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Catalan president Quim Torra has concluded a two-day visit to Slovenia in which he met the country's president, Borut Pahor, in Ljubljana, as well as holding meetings with other Slovenian political and business leaders, among other visits. The trip has served "to break the international silence which, in a way, had covered everything related to Catalonia", said Torra.

On Thursday, Slovenia's president Pahor published a photo and video of the encounter he held with the Catalan president, which he described as an informal meeting. Pahor is the first head of state who has publicly received the president of Catalonia. 

Translation: President of the Republic of Slovenia, Borut Pahor, welcomed informal talks with the Catalan Prime Minister, Quim Torra, this morning.

Pahor, who before becoming head of state of the Balkan country had been prime minister and speaker of the Slovenian parliament, met Torra in the Slovenian capital, after the Catalan leader had exchanged written and telephone communication with him over the last week.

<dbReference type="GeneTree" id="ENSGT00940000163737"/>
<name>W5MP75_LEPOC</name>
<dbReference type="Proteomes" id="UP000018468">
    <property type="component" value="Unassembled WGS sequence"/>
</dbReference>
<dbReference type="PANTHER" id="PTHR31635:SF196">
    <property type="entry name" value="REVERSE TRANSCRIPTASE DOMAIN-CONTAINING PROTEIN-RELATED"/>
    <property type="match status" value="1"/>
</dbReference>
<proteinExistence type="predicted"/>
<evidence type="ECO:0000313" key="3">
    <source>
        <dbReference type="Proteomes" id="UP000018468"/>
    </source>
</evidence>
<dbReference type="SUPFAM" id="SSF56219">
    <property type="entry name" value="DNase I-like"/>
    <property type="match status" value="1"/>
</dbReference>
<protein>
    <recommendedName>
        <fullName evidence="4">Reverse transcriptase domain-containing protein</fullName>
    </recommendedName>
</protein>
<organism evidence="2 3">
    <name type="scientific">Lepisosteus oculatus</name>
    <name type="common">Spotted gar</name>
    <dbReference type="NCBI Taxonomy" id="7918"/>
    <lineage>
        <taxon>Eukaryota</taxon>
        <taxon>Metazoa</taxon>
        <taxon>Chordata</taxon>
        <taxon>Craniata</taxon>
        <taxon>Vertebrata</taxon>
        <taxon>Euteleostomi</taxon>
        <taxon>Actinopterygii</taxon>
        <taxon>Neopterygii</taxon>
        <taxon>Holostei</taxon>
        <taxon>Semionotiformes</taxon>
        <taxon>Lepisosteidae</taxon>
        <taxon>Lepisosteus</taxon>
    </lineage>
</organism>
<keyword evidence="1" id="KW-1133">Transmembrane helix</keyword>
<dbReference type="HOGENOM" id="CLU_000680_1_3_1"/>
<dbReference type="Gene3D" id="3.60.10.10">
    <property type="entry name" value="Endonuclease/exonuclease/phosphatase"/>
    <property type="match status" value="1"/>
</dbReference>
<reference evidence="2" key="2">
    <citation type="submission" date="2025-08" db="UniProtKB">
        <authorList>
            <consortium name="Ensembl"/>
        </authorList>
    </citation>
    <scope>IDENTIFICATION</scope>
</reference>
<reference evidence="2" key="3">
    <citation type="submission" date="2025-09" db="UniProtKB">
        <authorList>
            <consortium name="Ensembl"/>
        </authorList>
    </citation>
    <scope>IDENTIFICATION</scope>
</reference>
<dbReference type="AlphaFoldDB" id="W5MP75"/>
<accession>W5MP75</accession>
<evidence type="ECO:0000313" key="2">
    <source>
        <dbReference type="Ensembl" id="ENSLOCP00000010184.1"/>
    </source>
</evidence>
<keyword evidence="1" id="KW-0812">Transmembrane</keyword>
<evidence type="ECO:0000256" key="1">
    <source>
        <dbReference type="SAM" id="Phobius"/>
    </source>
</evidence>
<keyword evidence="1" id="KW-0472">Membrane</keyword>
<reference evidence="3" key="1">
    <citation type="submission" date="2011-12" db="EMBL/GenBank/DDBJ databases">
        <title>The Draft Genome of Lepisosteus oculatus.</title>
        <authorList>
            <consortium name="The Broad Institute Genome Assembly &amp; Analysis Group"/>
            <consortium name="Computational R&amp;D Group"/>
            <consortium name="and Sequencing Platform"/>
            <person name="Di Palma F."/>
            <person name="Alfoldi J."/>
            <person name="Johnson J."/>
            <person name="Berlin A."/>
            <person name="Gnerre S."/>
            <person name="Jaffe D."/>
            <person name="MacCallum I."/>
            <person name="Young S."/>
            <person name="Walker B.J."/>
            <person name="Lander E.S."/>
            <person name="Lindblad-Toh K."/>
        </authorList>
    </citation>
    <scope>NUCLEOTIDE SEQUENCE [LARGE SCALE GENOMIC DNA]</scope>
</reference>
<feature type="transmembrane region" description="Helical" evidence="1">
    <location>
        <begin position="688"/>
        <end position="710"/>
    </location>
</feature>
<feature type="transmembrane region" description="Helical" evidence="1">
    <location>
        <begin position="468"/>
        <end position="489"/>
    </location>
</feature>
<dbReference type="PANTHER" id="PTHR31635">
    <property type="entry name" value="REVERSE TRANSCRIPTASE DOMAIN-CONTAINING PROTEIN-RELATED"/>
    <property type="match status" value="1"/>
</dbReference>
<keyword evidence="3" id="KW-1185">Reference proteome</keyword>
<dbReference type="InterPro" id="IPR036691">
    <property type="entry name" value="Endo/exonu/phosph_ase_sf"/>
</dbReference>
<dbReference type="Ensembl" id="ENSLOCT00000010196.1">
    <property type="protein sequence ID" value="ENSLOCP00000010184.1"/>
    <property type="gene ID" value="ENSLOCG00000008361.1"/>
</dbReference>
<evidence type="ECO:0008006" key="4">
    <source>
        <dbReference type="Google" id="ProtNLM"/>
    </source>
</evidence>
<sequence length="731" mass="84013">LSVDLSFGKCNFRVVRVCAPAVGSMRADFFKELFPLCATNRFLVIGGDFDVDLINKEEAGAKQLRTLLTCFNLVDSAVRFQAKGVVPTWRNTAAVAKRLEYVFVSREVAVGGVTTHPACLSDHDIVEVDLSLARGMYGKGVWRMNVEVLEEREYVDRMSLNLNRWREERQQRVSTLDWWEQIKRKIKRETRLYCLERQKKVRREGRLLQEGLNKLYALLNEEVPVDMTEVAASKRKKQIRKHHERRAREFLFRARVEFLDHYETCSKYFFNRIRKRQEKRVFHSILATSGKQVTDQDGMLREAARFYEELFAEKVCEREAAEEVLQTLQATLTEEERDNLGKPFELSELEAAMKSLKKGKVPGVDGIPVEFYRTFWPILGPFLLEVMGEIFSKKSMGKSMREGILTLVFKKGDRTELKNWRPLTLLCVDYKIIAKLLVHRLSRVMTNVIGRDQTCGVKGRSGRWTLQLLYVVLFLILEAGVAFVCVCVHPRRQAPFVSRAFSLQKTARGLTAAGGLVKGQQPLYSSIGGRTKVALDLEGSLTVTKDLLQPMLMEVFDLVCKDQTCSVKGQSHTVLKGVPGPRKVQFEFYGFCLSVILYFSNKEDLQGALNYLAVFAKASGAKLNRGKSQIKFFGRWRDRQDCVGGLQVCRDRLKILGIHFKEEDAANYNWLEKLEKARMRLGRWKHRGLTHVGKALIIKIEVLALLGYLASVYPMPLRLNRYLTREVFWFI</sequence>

According to the Slovenian presidency, the "unofficial" meeting was centred on "the tradition of good cooperation between Slovenia and Catalonia". However, Pahor remarked in a press statement that Ljubljana would not "interfere" in the Catalan situation. "It is an affair of the people of Catalonia and the kingdom of Spain, in the context of efforts to obtain more autonomy in Catalonia".

Also on Thursday, Torra gave a lecture at the Ljubljana city council on "Catalonia: from the Spanish constitutional cage to freedom". He also met with the ex-president of Slovenia, Milan Kucan, and Ljubljana mayor, Zoran Jankovic.

Slovenians in Catalonia in the 1930s

Torra's agenda on Friday included a meeting with investors and businesspeople at Slovenia's Chamber of Commerce, before travelling to the town of Medvode, to visit the memorial to Slovenian war hero Franc Rozman, who had come to Catalonia to fight with the International Brigades in the Spanish civil war. The Catalan president presented a plaque to members of Rozman's family, expressing his recognition and gratitude to both Rozman and the "hundreds of Slovenian brigade members who came to Catalonia to fight fascism", as he shared in a tweet:  


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